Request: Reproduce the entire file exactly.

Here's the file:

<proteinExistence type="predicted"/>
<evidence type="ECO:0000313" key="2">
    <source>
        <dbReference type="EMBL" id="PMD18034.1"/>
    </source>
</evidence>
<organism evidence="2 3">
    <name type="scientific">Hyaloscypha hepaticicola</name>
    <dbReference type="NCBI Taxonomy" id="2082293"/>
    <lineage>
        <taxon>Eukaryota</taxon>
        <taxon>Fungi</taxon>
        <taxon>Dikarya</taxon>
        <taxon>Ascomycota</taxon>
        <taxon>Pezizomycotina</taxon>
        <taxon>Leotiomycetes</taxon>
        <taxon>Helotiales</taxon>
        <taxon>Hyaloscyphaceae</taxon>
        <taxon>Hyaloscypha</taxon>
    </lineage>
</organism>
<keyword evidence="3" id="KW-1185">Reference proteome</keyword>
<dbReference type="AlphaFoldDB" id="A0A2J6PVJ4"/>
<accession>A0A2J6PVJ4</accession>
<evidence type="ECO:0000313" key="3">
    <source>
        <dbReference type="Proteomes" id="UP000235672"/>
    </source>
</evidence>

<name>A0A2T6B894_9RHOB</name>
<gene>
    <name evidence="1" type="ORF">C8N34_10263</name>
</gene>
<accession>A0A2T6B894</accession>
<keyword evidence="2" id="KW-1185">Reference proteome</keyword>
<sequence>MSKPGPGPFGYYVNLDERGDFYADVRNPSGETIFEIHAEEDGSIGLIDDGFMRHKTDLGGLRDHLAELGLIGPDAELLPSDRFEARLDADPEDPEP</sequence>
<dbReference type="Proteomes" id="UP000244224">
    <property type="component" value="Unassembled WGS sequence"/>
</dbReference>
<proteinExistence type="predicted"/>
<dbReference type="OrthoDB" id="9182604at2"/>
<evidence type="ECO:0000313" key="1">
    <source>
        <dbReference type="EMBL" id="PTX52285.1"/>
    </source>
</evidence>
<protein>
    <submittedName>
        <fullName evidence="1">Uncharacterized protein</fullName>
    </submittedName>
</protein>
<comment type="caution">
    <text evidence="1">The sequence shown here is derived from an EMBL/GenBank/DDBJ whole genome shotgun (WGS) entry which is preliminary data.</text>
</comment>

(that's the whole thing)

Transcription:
<proteinExistence type="predicted"/>
<evidence type="ECO:0000313" key="2">
    <source>
        <dbReference type="EMBL" id="PMD18034.1"/>
    </source>
</evidence>
<organism evidence="2 3">
    <name type="scientific">Hyaloscypha hepaticicola</name>
    <dbReference type="NCBI Taxonomy" id="2082293"/>
    <lineage>
        <taxon>Eukaryota</taxon>
        <taxon>Fungi</taxon>
        <taxon>Dikarya</taxon>
        <taxon>Ascomycota</taxon>
        <taxon>Pezizomycotina</taxon>
        <taxon>Leotiomycetes</taxon>
        <taxon>Helotiales</taxon>
        <taxon>Hyaloscyphaceae</taxon>
        <taxon>Hyaloscypha</taxon>
    </lineage>
</organism>
<keyword evidence="3" id="KW-1185">Reference proteome</keyword>
<dbReference type="AlphaFoldDB" id="A0A2J6PVJ4"/>
<accession>A0A2J6PVJ4</accession>
<evidence type="ECO:0000313" key="3">
    <source>
        <dbReference type="Proteomes" id="UP000235672"/>
    </source>
</evidence>

<name>A0A2T6B894_9RHOB</name>
<gene>
    <name evidence="1" type="ORF">C8N34_10263</name>
</gene>
<accession>A0A2T6B894</accession>
<keyword evidence="2" id="KW-1185">Reference proteome</keyword>
<sequence>MSKPGPGPFGYYVNLDERGDFYADVRNPSGETIFEIHAEEDGSIGLIDDGFMRHKTDLGGLRDHLAELGLIGPDAELLPSDRFEARLDADPEDPEP</sequence>
<dbReference type="Proteomes" id="UP000244224">
    <property type="component" value="Unassembled WGS sequence"/>
</dbReference>
<proteinExistence type="predicted"/>
<dbReference type="OrthoDB" id="9182604at2"/>
<evidence type="ECO:0000313" key="1">
    <source>
        <dbReference type="EMBL" id="PTX52285.1"/>
    </source>
</evidence>
<protein>
    <submittedName>
        <fullName evidence="1">Uncharacterized protein</fullName>
    </submittedName>
</protein>
<comment type="caution">
    <text evidence="1">The sequence shown here is derived from an EMBL/GenBank/DDBJ whole genome shotgun (WGS) entry which is preliminary data.</text>
</comment>